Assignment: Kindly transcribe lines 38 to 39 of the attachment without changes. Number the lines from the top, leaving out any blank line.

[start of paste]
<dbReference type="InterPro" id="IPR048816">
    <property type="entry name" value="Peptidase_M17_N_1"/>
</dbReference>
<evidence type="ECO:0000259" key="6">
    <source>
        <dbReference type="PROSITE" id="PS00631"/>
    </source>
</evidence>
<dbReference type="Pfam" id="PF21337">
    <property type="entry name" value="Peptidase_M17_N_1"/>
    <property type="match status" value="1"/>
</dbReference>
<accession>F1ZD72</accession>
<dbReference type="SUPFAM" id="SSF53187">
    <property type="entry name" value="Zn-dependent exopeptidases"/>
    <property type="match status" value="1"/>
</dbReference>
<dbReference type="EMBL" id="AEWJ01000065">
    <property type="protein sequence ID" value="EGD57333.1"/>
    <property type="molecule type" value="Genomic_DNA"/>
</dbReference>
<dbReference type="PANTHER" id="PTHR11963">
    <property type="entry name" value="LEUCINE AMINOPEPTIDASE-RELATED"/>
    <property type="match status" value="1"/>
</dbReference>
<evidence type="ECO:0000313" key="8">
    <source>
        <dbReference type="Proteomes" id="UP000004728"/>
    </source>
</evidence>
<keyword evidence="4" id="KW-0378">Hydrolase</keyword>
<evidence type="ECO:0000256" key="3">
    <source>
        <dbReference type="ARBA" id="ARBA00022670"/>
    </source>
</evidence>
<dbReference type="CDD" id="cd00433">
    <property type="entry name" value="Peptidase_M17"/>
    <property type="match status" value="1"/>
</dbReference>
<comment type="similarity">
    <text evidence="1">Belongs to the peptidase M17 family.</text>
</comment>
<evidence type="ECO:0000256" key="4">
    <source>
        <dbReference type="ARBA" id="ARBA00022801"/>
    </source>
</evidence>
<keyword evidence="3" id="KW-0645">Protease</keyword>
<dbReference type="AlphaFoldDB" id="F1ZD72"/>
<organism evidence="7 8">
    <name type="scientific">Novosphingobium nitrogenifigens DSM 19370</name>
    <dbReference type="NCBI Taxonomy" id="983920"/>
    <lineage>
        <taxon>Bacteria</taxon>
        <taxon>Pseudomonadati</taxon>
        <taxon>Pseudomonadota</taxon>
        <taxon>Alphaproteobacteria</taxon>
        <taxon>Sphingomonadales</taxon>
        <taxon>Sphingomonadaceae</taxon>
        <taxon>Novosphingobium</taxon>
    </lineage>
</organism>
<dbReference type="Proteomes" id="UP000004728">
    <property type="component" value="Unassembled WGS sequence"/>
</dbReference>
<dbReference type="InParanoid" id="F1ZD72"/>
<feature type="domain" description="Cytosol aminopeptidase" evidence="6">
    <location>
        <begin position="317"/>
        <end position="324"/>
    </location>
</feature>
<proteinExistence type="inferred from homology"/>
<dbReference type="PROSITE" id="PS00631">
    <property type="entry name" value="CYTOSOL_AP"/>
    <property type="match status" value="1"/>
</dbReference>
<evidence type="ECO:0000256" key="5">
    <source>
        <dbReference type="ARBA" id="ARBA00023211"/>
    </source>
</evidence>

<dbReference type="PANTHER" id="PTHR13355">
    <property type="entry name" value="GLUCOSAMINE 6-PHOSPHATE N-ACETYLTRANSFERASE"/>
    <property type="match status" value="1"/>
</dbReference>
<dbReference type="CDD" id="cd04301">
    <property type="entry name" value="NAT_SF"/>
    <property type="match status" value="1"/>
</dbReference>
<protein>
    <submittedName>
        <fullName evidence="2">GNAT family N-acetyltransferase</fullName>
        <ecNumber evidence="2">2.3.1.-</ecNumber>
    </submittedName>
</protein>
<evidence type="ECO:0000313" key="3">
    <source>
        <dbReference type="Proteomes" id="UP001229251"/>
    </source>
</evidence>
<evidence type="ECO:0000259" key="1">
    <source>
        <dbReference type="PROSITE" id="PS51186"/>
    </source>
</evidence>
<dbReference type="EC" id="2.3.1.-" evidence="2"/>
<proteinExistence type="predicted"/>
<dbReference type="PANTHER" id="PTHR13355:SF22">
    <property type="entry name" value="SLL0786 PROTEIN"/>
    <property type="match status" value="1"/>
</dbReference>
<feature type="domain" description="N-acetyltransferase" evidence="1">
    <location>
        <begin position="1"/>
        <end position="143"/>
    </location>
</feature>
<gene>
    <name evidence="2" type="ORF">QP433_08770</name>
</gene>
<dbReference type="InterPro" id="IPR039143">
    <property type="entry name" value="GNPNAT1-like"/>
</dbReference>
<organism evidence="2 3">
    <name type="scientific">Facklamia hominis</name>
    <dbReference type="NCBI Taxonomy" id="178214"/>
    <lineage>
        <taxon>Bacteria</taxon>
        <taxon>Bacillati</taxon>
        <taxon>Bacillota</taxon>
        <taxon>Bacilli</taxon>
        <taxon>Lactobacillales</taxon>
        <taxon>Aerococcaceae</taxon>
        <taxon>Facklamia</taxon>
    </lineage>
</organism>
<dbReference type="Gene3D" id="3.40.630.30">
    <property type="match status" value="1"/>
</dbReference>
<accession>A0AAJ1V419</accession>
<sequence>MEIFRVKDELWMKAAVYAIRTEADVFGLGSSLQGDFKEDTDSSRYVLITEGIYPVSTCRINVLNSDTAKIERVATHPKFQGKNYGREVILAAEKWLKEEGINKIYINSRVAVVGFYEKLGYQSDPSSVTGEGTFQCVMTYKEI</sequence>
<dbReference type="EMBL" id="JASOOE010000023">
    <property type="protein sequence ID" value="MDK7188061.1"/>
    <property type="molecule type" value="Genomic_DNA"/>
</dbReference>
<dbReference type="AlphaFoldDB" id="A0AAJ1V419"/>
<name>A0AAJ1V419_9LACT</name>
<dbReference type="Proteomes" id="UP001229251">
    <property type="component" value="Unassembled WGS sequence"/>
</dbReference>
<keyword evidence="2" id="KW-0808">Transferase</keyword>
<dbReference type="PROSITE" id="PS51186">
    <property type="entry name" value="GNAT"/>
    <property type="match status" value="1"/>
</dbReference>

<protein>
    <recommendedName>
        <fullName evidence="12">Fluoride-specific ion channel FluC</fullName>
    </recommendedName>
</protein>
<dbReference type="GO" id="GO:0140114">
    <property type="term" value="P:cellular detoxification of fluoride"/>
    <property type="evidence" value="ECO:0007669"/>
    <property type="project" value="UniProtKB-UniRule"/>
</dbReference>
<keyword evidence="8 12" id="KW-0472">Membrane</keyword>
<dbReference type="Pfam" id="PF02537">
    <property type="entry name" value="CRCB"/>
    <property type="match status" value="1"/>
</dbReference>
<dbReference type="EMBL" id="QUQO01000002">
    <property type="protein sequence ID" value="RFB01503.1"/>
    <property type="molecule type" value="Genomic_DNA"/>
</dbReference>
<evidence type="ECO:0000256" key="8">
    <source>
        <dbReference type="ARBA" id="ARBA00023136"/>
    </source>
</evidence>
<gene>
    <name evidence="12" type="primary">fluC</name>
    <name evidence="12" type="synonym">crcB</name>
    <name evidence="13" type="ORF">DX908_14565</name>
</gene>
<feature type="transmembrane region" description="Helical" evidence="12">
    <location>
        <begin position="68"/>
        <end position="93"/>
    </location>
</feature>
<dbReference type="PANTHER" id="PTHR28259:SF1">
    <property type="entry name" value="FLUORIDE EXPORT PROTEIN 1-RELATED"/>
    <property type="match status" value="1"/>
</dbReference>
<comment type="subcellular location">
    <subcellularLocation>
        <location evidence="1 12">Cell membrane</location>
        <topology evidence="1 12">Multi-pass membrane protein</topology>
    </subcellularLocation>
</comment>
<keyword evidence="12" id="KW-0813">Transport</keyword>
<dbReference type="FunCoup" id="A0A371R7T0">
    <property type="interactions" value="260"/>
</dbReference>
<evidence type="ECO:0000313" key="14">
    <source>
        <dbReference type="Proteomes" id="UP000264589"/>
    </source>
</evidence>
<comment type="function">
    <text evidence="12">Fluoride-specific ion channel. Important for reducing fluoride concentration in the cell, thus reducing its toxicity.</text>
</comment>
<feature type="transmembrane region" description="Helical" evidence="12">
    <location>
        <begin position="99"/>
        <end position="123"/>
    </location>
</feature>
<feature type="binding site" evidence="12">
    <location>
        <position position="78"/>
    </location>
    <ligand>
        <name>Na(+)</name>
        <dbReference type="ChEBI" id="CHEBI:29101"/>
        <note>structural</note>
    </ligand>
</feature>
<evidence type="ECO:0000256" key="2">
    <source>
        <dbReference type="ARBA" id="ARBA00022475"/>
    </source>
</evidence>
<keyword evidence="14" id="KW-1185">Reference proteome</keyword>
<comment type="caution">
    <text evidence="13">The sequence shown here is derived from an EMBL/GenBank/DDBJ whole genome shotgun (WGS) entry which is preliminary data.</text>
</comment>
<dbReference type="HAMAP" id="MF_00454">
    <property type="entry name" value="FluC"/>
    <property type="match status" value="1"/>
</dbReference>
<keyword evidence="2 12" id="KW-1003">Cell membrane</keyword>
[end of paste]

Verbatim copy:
    <property type="entry name" value="Peptidase_M17"/>
    <property type="match status" value="1"/>